Long evenings and bright sun are taking the place of early dusks and sprinkling rains: spring is here. At the Getty Villa, the light is brilliant even at closing time for a final stroll around the gardens, framing the museum against a cerulean sky.
But is sunshine overrated? Garden historian Patrick Bowe, co-author of the book Gardens and Plants of the Getty Villa, says that to appreciate a garden, we have to experience it in all its moods—emerging ghostlike from a misty fog, lit aflame by an orange sunset, reflected in a fountain dancing with raindrops. Especially at the Villa:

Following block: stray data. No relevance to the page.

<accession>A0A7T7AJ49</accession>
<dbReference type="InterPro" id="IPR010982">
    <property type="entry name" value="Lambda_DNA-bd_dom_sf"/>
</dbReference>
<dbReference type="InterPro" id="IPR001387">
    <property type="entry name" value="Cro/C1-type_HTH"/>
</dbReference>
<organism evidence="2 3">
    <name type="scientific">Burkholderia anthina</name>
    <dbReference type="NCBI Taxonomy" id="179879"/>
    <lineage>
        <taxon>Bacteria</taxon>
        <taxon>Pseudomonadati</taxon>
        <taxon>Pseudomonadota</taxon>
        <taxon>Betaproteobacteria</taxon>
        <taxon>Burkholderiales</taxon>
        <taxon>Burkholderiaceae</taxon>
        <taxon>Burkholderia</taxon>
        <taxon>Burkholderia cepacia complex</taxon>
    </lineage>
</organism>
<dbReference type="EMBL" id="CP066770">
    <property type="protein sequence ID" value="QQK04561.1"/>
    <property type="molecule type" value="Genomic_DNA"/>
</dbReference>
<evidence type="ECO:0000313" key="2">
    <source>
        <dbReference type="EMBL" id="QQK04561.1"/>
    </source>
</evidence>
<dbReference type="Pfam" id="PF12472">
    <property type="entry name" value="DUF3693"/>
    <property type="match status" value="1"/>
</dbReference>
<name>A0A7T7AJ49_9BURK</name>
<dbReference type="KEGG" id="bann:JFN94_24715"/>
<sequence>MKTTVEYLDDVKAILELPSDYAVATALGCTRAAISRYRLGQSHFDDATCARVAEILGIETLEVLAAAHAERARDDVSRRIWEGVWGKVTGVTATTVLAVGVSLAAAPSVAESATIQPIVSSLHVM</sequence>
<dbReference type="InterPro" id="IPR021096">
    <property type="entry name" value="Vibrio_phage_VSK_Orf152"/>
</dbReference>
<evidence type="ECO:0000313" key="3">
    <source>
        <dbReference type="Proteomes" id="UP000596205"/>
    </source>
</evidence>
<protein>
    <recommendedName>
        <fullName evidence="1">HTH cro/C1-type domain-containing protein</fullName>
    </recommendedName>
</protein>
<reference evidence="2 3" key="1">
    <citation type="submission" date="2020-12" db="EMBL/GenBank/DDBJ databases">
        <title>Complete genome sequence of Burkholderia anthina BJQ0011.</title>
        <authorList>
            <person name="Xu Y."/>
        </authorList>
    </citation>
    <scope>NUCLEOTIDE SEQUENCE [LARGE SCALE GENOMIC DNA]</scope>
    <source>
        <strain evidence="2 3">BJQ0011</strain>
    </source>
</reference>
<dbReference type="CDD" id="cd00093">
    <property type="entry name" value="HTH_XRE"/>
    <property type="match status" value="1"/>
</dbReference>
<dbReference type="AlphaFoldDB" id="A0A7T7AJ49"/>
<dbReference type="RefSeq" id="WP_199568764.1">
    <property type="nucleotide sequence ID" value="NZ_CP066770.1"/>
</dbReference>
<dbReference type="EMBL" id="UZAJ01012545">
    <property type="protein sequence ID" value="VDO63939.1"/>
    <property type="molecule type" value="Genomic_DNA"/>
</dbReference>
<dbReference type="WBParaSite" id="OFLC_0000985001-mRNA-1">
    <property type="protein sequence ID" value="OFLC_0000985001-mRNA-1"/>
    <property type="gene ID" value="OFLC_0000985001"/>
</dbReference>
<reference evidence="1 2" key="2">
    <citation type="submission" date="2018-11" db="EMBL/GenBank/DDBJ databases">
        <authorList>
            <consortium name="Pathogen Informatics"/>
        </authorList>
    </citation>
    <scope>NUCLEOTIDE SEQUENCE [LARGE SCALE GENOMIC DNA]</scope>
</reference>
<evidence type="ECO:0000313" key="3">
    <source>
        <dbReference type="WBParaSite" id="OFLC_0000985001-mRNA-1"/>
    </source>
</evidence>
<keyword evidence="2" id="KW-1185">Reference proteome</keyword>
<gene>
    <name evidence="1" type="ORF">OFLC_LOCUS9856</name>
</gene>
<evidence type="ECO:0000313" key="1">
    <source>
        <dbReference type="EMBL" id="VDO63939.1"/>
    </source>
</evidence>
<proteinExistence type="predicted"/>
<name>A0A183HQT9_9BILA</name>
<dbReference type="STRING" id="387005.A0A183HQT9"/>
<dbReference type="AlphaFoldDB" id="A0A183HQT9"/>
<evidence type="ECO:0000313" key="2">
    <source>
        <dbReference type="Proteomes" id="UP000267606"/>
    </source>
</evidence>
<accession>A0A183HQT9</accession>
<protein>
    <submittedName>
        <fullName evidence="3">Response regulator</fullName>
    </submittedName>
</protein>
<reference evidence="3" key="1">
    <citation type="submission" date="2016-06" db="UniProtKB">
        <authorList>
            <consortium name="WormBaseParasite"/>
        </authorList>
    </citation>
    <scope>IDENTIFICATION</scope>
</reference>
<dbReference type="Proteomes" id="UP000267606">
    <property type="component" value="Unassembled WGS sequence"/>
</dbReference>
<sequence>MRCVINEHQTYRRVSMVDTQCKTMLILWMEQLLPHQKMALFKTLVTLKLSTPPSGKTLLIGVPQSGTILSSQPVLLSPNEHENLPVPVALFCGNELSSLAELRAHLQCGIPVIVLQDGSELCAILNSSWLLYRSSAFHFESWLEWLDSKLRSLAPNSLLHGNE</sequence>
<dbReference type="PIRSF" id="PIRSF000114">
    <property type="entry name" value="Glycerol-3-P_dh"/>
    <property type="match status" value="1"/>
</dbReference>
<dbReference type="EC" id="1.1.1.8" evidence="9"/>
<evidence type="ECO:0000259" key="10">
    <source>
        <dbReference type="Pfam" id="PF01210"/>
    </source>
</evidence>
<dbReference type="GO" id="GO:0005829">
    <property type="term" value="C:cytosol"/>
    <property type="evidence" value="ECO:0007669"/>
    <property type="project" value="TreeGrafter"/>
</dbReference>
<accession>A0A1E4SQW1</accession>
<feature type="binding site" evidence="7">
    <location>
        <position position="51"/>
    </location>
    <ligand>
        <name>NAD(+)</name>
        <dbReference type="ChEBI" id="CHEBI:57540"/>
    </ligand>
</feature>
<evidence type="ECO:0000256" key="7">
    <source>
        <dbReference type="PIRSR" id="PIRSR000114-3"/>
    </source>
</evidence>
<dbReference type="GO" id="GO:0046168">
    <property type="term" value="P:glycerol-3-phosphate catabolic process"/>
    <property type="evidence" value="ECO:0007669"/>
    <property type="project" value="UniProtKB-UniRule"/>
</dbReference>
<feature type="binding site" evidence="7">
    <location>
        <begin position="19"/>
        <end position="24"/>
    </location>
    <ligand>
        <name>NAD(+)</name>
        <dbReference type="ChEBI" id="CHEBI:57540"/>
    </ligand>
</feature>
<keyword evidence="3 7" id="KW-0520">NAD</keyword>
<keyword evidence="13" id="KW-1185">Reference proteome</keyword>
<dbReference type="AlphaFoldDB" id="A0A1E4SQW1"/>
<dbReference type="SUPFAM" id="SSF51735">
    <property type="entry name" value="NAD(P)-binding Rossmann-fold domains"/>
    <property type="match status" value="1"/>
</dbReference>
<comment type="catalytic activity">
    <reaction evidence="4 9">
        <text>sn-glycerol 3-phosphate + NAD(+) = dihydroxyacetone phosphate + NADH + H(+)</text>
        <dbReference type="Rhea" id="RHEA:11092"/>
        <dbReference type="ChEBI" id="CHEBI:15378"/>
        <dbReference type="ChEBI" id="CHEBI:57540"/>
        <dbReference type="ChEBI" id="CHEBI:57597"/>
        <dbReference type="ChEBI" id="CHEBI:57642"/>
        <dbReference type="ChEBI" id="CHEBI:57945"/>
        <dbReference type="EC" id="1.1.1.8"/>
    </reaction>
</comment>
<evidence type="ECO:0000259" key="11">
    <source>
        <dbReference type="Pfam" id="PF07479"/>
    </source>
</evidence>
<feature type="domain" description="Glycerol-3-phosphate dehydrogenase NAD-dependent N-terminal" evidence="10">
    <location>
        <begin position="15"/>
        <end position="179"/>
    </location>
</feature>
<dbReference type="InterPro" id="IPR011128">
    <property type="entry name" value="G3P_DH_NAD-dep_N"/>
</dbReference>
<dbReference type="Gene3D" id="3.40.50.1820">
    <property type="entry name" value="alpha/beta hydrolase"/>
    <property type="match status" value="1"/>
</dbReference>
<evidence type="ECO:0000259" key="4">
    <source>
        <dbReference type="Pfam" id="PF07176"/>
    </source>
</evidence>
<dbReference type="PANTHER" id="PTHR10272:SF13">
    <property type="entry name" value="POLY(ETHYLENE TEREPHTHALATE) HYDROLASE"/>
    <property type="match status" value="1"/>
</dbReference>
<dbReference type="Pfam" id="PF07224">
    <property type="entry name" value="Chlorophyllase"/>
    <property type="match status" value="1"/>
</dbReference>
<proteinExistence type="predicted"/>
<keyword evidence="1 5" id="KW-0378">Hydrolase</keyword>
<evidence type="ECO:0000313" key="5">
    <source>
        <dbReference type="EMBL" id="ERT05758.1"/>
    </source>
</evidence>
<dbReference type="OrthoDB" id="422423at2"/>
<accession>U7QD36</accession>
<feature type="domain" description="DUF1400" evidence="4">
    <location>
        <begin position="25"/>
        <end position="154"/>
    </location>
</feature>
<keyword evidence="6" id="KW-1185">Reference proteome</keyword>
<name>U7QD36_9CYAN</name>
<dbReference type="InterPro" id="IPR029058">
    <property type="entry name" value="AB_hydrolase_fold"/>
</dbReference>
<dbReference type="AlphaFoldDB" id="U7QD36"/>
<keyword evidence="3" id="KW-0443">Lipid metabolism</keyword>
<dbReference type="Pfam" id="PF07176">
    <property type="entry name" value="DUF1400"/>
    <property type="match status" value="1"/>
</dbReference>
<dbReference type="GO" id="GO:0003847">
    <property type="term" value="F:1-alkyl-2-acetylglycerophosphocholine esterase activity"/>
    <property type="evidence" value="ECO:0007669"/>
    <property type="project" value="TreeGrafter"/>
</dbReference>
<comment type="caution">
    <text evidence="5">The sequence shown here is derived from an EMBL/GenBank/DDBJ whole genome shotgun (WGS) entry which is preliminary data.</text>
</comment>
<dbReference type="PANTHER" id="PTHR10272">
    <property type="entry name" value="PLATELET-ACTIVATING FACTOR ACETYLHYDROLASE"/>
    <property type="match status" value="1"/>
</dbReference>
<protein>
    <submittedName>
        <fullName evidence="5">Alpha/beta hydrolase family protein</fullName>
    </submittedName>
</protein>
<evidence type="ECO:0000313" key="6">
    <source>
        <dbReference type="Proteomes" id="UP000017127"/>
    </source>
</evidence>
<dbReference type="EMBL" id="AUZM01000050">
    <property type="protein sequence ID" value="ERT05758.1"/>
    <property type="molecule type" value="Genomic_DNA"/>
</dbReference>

Up to now, photographs of the Getty Villa gardens have always been photographs of the gardens in bright sunshine. And so people who’ve seen pictures of the gardens over decades have associated the garden with the time of the day when there’s bright sunshine…[But] a garden needs to be looked at in different times, and different times of the year. It’s a living composition, depending totally on the light of the moment, and so I think it needs to be experienced in different lights—and therefore different moods.
That’s why Bowe and his co-author, horticulturist Michael DeHart, chose unusual photographs of the Villa gardens for their book, with views from unusual vantage points and under different clouds and suns.
Hear more from Patrick in this video interview, where he reflects further on the garden as a living creation both horticulturally and historically. Happy spring!